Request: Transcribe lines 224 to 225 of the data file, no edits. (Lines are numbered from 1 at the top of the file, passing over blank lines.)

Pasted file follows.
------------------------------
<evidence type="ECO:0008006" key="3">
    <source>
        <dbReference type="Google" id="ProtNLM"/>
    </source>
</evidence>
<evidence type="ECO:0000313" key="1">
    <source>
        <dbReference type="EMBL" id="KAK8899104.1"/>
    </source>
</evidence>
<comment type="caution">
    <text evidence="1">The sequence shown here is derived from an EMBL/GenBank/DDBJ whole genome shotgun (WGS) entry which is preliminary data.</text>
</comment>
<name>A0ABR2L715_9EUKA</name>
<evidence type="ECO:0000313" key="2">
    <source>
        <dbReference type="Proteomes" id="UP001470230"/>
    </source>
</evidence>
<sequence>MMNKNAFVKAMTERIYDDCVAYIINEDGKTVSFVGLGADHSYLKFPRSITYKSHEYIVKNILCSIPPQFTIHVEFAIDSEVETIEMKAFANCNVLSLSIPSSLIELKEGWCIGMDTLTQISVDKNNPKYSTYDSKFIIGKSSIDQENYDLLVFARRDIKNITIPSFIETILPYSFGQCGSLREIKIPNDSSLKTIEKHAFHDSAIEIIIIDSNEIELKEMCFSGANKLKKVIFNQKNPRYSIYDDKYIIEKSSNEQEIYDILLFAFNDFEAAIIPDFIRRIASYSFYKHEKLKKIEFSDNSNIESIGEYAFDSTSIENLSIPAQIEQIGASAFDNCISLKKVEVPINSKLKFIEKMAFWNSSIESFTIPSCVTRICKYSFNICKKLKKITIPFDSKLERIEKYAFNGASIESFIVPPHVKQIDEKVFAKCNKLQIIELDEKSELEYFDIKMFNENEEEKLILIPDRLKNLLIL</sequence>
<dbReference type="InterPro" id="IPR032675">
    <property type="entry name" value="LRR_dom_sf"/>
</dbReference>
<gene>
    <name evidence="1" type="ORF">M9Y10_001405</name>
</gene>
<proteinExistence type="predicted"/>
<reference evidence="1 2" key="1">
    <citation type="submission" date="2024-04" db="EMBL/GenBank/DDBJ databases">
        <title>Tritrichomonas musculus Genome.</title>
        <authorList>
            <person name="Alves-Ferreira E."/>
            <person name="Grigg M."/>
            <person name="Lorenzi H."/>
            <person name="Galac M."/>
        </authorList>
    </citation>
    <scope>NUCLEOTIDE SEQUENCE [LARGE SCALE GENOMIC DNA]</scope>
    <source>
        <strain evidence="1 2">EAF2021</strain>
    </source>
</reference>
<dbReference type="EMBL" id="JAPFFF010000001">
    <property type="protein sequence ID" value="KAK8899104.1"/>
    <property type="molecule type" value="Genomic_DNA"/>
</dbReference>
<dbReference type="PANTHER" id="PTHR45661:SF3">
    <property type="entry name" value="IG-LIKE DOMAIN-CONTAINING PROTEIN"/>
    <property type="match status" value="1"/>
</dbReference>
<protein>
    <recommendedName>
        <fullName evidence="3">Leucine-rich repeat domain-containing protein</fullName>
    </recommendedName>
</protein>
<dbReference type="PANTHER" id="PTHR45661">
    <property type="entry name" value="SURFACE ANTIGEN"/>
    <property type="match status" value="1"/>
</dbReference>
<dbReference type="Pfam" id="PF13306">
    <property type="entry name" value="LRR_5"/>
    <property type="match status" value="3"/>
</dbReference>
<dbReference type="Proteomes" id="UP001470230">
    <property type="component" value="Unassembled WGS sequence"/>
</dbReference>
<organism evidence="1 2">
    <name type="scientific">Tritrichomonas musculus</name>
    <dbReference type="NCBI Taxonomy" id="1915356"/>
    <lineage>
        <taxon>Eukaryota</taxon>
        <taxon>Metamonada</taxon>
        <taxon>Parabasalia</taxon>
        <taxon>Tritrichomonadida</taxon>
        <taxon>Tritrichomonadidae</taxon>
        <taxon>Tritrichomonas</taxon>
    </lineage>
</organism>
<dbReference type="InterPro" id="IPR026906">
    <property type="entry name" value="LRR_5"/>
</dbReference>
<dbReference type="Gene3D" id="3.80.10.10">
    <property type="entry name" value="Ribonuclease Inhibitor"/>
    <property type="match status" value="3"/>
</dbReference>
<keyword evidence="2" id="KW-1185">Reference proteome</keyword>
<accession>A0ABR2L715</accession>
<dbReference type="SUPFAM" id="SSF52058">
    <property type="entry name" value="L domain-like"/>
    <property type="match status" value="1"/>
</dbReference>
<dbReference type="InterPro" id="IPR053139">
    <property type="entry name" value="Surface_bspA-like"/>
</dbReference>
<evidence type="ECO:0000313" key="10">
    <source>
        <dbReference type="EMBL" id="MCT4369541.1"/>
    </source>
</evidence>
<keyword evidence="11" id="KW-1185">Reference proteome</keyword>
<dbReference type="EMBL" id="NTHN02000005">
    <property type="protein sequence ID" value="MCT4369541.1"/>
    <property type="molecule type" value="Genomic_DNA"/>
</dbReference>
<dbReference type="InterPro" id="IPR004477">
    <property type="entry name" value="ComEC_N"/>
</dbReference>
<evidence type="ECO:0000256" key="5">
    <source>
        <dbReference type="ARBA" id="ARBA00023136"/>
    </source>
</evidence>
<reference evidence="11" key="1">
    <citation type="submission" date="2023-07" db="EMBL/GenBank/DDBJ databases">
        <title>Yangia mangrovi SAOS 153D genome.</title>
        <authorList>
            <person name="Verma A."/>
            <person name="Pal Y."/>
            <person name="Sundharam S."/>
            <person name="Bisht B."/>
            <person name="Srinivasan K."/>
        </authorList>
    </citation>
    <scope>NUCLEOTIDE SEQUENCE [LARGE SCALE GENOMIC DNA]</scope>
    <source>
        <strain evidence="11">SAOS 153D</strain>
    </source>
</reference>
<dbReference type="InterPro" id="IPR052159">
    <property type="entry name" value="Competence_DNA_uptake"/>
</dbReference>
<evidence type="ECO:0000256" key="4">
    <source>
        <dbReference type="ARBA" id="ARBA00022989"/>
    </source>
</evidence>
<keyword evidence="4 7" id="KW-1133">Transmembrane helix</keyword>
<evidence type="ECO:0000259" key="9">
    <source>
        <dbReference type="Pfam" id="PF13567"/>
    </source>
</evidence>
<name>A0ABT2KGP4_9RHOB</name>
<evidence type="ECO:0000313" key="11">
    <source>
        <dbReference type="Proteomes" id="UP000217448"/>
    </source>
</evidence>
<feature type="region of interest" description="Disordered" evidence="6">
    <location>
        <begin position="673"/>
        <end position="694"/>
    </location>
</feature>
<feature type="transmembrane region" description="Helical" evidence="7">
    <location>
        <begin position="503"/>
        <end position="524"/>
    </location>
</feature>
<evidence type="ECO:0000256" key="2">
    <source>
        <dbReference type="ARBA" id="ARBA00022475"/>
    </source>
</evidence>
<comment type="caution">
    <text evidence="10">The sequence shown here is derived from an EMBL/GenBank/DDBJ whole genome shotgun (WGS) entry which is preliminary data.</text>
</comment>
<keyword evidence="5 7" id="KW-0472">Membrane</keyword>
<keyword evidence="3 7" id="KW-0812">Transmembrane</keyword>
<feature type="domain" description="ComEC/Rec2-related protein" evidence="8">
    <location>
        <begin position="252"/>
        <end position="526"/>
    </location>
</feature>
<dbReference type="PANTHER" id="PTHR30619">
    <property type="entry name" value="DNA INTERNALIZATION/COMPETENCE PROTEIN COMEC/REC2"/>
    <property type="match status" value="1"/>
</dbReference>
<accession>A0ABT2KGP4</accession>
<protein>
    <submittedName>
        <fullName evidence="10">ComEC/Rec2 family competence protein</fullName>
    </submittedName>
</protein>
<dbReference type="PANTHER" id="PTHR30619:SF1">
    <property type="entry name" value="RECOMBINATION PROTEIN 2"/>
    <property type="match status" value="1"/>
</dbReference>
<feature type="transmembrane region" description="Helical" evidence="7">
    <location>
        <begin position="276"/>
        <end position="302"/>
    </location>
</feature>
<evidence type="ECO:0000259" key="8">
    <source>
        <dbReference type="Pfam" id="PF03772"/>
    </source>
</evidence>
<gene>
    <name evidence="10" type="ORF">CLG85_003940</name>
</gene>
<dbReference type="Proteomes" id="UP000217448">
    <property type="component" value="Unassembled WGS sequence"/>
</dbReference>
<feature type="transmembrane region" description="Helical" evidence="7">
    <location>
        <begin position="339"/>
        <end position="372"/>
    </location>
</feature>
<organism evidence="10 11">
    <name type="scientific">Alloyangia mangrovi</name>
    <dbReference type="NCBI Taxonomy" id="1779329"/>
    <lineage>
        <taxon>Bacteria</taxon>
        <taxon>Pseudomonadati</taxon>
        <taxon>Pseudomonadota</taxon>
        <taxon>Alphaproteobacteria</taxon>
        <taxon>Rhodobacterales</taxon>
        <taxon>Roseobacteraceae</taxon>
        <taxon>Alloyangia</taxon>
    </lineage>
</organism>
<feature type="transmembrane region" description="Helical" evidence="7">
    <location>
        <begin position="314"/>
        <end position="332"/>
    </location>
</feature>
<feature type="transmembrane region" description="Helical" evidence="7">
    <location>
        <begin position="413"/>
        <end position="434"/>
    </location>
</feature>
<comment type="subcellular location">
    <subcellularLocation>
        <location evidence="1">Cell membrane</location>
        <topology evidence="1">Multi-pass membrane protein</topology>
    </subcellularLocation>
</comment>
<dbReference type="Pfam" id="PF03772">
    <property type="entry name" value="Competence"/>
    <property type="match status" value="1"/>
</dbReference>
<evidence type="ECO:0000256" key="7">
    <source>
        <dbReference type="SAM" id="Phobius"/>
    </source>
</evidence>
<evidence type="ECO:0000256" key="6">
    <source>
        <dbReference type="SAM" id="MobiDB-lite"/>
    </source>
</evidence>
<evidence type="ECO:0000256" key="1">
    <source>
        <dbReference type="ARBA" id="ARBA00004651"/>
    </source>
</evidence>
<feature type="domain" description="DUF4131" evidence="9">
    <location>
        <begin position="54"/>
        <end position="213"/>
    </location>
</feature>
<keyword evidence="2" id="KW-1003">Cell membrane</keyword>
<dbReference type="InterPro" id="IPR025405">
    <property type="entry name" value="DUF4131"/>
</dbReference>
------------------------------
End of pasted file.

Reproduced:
        <taxon>Alloyangia</taxon>
    </lineage>